Tender and Flaky Sweet Biscuits
Recipe by Sarah Phillips; Food styling and photos by Kelly Hong © 2003 Sarah Phillips CraftyBaking.com
Variation: Biscuits for Strawberry Shortcake
Biscuit making is as much a technique as a recipe. It's easy to follow the recipe to the letter but not have the technique needed to master making a flaky, tender biscuit. When not done right, a hard, dry hockey puck of a biscuit is the result. Making my Tender and Flaky Sweet Biscuit Recipe will help you perfect your biscuit making skills. Biscuit making takes practice and time; don't be upset if your first trials are lopsided, don't rise as high as you hoped or are dry and not flaky. But, once you have mastered the steps you will be able to male consistent, flaky and tender biscuits.
Biscuits are usually leavened with baking powder, making them part of the Quick-Bread Category. Quick-breads encompass a large family of familiar recipes -- loaves, as well as muffins, scones, biscuits, pancakes, waffles, crepes and more -- The name "quick" in a quick-bread's title, is derived from the fact that they are mainly leavened with baking soda and/or baking powder, both chemical leaveners. They are quick-acting and allow the bread to begin rising the moment you add the wet ingredients with the dry. On the other hand, yeasted bread requires a lengthy fermentation, measured in hours.
The most popular way to prepare biscuits is much like making pie pastry where the solid fat, such as stick butter or shortening, also known as shorteners, is “cut into” the flour and dry ingredients. This results in a flaky texture. The purpose of cutting fat into the flour is to break up the fat and expose more surface area so it can be in contact with a greater amount of flour particles.
I use this recipe in my Mini Skillet Strawberry Shortcakes.
QUICK-BREAD RECIPE HELP
KELLY SAYS: "Prettiest and flakiest biscuit I ever made. It's a GREAT recipe!"
To cut butter into small pieces, equal in size, cut a cold, unwrapped stick of butter in half horizontally and then in half vertically. Stack the butter strips in its original shape. Cut butter along the one tablespoon mark as indicated on the wrapper.
1/2 cup (1 stick) unsalted butter, cold or vegetable shortening, room temperature.
2 cups unbleached all-purpose flour (spoon into measuring cup and level to rim)
3 tablespoons granulated sugar, plus extra for sprinkling on the tops of the biscuits
4 teaspoons baking powder
1/2 teaspoon salt
1/2 cup (or more if needed) heavy cream, cream, half and half or whole milk, cold or plus extra for brushing the tops of the biscuits for a golden brown color.
NOTE: Brushing instead with a thin coat of melted butter promotes even darker browning.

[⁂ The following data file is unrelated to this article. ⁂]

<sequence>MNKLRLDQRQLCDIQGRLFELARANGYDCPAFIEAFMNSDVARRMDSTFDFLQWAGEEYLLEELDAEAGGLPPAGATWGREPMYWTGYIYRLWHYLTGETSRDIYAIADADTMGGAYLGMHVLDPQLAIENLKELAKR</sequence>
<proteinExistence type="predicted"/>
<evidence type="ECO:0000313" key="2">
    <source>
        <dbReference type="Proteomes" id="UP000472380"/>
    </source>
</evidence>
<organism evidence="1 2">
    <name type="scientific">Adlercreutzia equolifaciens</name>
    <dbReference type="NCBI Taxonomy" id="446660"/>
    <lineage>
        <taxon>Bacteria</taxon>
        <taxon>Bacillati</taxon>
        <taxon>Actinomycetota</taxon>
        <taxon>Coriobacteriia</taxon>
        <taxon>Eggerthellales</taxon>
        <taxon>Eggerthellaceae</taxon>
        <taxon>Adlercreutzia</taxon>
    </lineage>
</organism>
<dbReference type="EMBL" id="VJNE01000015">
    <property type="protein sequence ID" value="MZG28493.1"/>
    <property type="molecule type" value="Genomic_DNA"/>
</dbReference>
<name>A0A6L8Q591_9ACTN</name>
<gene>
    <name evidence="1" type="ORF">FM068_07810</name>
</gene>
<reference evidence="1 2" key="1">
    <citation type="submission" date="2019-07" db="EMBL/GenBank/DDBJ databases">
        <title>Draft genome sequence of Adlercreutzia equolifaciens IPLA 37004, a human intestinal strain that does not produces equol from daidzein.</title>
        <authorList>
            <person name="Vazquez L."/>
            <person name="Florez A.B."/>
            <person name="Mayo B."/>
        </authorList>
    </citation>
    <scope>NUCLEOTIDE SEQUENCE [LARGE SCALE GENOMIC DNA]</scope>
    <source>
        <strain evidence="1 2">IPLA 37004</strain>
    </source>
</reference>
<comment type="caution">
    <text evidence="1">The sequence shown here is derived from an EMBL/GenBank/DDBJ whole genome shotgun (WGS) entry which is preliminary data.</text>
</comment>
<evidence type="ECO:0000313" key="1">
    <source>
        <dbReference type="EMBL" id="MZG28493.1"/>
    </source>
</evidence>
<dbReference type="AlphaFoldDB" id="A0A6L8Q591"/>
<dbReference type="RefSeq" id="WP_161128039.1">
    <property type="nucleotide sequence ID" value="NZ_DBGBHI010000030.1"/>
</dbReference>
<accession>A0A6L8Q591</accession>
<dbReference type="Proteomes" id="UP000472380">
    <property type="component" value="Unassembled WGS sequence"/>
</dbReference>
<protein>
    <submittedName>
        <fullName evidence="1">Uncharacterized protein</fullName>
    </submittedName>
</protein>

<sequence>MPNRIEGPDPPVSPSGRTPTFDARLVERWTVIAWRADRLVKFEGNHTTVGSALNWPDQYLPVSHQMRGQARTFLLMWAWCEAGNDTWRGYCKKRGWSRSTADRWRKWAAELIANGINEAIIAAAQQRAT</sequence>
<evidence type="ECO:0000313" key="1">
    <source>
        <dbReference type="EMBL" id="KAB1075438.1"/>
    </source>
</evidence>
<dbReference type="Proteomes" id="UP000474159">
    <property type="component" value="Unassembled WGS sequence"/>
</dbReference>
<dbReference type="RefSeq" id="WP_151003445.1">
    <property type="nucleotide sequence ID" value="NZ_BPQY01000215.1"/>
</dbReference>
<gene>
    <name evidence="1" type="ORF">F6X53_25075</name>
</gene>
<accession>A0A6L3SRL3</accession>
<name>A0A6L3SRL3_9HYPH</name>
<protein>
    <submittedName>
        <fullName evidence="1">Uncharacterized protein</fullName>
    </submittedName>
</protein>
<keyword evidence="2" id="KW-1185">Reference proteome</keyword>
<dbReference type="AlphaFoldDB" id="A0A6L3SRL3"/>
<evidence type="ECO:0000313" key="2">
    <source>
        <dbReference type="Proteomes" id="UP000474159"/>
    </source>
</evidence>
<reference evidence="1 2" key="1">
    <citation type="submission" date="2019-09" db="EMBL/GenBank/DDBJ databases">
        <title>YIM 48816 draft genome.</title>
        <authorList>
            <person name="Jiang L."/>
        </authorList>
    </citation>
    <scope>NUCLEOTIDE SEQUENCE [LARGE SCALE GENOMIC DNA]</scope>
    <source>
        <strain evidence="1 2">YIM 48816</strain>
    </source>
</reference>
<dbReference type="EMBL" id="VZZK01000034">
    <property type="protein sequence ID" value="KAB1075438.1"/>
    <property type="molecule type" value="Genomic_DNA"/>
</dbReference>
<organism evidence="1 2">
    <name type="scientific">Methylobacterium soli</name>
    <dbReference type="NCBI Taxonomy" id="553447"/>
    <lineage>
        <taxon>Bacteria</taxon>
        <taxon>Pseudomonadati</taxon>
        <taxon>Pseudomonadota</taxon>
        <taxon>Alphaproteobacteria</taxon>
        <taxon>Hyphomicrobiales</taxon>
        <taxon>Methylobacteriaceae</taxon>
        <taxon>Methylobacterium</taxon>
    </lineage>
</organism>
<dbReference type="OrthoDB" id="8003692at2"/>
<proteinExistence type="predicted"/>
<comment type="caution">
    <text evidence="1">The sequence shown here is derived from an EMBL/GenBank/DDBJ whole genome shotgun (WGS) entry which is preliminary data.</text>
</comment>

1. Position oven rack in the center of the oven and preheat the oven to 425 degrees F. Set aside a clean, ungreased baking sheet or line with parchment paper.
2. In a medium bowl blend dry ingredients: combine the flour, sugar, baking powder and salt. Set aside.
Sarah Says: "Cutting in" the shortening or fat means cutting the cold fat into small bits in the flour and dry ingredients until it resembles small peas.
3. Cut cold stick butter into small, evenly sized pieces and refrigerate it for 30 minutes or freeze it for 10 minutes until cold.
If using shortening, use tablespoon size amounts. There's no need to chill it beforehand.
Sprinkle the chilled butter over the flour and toss with a fork. Cut the butter into the dry ingredients with a Bench Scraper, two knifes (in a scissor motion) or a pastry blender until the butter pieces are the size of small peas. With your fingertips press the butter into the flour so it forms large flakes. Continue until the flour looks shaggy and the butter pieces are evenly distributed throughout. You should have pea size and small size lumps of fat. If the butter starts to get greasy, it is melting and getting too soft, chill the mixture for 15 to 20 minutes before proceeding.
4. Drizzle a small amount of the heavy cream over the dry ingredients while at the same time tossing with a fork. Reach down into the bottom of the bowl with the fork to work in the liquid before adding more. Repeat until the dough starts to look clumped together and sticky. You may need more or less milk; it's ok if you do.
Stop mixing when the dough reaches this look. You may not need all of the liquid.
5. Turn the dough out onto an unfloured work surface or silpat mat. Gently press the dough together with your fingertips. When you gather the dough together, it will barely stick together. Knead the dough so it comes together better, but not so much that the dough becomes too damp. I didn't add any flour to the work surface; it fell out of the dough during kneading.